What measures are being taken to ensure the safe and effective use of Cyramza?

A risk management plan has been developed to ensure that Cyramza is used as safely as possible. Based on this plan, safety information has been included in the summary of product characteristics and the package leaflet for Cyramza, including the appropriate precautions to be followed by healthcare professionals and patients.

In addition, the company that markets Cyramza will carry out a study on the safety of Cyramza when used on its own for gastric cancer, including at doses higher than the approved dose, and a study to try to further characterise those patients with colorectal cancer who may respond better to Cyramza.

Further information can be found in the summary of the risk management plan.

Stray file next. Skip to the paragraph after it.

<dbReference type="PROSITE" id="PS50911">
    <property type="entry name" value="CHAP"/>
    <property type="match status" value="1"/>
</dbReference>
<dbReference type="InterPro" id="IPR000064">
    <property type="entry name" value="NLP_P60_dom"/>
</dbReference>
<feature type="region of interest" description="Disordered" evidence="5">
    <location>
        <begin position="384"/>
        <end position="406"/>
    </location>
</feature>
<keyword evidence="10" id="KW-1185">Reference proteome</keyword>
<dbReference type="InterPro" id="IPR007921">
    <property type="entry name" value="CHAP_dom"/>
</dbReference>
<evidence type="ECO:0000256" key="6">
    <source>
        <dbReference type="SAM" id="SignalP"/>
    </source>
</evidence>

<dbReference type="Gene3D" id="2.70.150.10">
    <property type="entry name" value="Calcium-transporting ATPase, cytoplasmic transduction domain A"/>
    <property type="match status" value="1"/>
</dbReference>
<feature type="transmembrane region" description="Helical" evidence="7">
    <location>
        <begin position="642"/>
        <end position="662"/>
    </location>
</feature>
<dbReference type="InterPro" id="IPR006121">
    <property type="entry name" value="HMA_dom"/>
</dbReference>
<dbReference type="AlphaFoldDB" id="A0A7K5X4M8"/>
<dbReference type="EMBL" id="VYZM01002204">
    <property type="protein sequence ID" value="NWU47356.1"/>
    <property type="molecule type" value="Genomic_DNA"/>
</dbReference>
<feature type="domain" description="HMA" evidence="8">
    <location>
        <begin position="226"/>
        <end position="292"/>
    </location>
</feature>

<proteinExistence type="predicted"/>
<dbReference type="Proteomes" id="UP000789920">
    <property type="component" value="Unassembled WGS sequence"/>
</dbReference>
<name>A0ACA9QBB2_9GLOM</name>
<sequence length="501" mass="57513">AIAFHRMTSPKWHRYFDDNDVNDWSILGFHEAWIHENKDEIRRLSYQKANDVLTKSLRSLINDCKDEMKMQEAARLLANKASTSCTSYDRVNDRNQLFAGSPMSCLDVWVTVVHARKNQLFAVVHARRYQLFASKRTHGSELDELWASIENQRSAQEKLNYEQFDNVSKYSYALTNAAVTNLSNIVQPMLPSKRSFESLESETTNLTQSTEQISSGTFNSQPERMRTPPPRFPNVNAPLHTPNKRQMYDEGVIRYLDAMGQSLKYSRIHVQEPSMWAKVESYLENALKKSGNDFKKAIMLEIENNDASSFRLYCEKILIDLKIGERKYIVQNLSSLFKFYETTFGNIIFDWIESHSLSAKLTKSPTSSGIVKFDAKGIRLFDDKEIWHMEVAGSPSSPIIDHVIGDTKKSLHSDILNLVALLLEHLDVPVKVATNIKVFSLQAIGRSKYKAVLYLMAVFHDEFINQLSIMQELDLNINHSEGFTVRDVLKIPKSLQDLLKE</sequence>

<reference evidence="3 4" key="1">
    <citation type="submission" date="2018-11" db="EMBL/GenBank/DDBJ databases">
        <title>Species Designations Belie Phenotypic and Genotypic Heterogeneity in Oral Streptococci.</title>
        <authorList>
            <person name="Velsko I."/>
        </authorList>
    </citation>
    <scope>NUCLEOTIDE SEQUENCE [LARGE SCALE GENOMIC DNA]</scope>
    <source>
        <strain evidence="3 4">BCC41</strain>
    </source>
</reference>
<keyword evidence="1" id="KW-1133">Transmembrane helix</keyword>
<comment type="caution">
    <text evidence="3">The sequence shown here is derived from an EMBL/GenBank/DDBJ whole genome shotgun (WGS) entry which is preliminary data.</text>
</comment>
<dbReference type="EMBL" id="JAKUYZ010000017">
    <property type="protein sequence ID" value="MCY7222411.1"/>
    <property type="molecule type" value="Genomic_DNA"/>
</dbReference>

Other information about Cyramza

The European Commission granted a marketing authorisation valid throughout the European Union for Cyramza on December 2014.

For more information about treatment with Cyramza, read the package leaflet (also part of the EPAR) or contact your doctor or pharmacist.

Source: European Medicines Agency

Disclaimer: Every effort has been made to ensure that the information provided here is accurate, up-to-date and complete, but no guarantee is made to that effect. Drug information contained herein may be time sensitive. This information has been compiled for use by healthcare practitioners and consumers in the United States. The absence of a warning for a given drug or combination thereof in no way should be construed to indicate that the drug or combination is safe, effective or appropriate for any given patient. If you have questions about the substances you are taking, check with your doctor, nurse or pharmacist.